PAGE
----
If children are motivated to fast Ramadan for a material incentive (like a CD player), they may never develop an intrinsic desire to perform the action. They may, instead, learn to value material rewards and when the rewards disappear, the actions may disappear with them.


4.Give Your Child an Opportunity to be A Leader


Children often take responsibilities more seriously than adults.


Giving children an opportunity to decide and implement important tasks, will help them step out of their shell. Assigning one child to wake up all his siblings for Suhur. Another one  oversees and updates the Iftar time every evening. Letting children plan, budget, and buy Eid gifts for all relatives. Let them choose which task they want to "be in charge of".


All these responsibilities will give them an opportunity to make mistakes and realize on their own what they should have done. Experience often trains better than instruction. Once a child goes out into the cold without a jacket, he will remember, before you can remind him, to put on his jacket next time.


Training children to be responsible for their own learning will help in the long way. If a child asks, "Will brushing  teeth break my fasting?" we can reply in "yes" or "no" which may give them the answer but will not provide any long-term training. Asking them instead, "Where can we look to find that answer? Let us both do some research."


Begin the month of Ramadan by asking your children to do a research project on what breaks fasting and what does not. If they find the information themselves, they are likely to remember it and know exactly where from to get it again next year.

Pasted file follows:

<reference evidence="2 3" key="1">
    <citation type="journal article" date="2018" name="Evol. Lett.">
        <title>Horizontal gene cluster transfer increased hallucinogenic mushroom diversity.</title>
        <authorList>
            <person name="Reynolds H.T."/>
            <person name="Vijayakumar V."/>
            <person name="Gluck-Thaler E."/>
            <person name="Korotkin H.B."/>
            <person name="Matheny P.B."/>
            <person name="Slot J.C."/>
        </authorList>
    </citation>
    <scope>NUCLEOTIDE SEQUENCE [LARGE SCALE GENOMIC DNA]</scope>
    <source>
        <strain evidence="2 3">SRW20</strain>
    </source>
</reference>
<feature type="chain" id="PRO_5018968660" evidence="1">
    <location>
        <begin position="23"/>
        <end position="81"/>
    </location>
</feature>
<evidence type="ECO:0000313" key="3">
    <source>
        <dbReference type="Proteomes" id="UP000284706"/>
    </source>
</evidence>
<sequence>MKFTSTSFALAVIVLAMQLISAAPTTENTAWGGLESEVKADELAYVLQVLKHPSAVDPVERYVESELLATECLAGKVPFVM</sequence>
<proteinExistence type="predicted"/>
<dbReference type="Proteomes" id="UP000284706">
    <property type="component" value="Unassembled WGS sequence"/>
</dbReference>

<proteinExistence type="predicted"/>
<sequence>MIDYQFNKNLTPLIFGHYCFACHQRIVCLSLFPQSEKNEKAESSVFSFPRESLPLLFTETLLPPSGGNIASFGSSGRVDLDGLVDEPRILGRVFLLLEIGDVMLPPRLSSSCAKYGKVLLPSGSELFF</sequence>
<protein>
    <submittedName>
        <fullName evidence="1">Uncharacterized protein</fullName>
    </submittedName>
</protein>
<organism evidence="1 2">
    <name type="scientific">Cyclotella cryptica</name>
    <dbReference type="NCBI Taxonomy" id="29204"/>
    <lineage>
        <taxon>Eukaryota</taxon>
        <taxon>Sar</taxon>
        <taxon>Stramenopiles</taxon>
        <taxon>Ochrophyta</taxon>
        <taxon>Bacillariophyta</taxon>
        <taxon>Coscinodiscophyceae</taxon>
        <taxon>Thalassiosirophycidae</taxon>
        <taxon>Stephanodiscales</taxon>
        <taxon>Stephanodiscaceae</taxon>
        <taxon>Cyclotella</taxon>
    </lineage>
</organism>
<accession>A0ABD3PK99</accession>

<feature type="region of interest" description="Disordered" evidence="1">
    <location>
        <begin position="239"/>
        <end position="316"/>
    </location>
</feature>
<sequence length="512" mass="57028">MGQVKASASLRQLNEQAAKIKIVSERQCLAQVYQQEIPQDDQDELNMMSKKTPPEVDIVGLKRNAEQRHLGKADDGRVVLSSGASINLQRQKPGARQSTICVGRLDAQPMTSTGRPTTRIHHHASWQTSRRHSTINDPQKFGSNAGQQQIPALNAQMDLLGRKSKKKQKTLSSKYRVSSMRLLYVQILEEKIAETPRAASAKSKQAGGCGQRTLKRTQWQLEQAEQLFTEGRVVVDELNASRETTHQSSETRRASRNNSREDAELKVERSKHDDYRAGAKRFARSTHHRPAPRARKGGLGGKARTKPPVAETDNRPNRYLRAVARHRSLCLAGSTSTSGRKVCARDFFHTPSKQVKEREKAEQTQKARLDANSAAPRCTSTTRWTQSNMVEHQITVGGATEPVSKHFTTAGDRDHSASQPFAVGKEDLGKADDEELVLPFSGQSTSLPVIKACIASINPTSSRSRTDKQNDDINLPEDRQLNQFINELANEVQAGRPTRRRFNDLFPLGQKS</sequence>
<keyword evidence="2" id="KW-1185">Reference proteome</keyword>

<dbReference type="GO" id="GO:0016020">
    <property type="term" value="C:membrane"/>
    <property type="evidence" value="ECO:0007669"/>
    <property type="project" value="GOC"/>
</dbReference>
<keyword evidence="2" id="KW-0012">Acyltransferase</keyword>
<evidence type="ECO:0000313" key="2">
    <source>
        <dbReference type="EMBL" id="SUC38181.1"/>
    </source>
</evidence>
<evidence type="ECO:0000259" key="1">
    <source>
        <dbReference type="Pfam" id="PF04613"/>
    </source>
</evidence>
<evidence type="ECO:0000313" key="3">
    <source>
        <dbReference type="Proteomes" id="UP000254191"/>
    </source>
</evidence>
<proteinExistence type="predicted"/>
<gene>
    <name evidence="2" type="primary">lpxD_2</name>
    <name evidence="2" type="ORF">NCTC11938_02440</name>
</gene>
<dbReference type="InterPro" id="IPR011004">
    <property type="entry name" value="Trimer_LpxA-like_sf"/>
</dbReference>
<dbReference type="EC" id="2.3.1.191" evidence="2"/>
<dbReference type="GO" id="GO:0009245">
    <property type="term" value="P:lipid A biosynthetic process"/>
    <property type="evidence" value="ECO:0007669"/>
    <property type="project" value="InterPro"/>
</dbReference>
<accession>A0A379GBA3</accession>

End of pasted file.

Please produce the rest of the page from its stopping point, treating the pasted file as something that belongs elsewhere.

5-Show Enthusiasm & Excitement If You Want Them to be Excited


If we want children to be interested, then we need to be interested, as they catch on to our enthusiasm. Showing excitement and passion about the topic we are going to teach, will help. Sharing with children that you are super excited for Ramadan to begin. Being cheerful at prayer times, cleaning & setting up the house or deciding for the cuisine for each day & meal with the family in anticipation of Eid is a great way to involve them and bring excitement during special occasions.


Show children that you love them, regardless of how they are. Allowing each child to progress at their own pace without comparison. Excessive competition and comparison can often result in helplessness and lack of motivation for children who learn in different ways, or at a slower pace. Allow children to judge their own progress and compare themselves to their former level rather than that of others.


May the month of Ramadan be the beginning of a memorable, long-lasting & pleasant experience with loads of family time for you and your children. Try not to overwhelm yourself with trying to do it all in one go. Take small steps and use your judgement on how much you want to accomplish this Ramadan. Children learn quickly through repetition and reinforcement. I hope that sharing some of these Ramadan tips will help you have a productive time with your children. 


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Reenu Sahore

Executive life & Emotional wellbeing Coach.

Co-Founder R.A.C.E.

Written by:
Reenu Sahore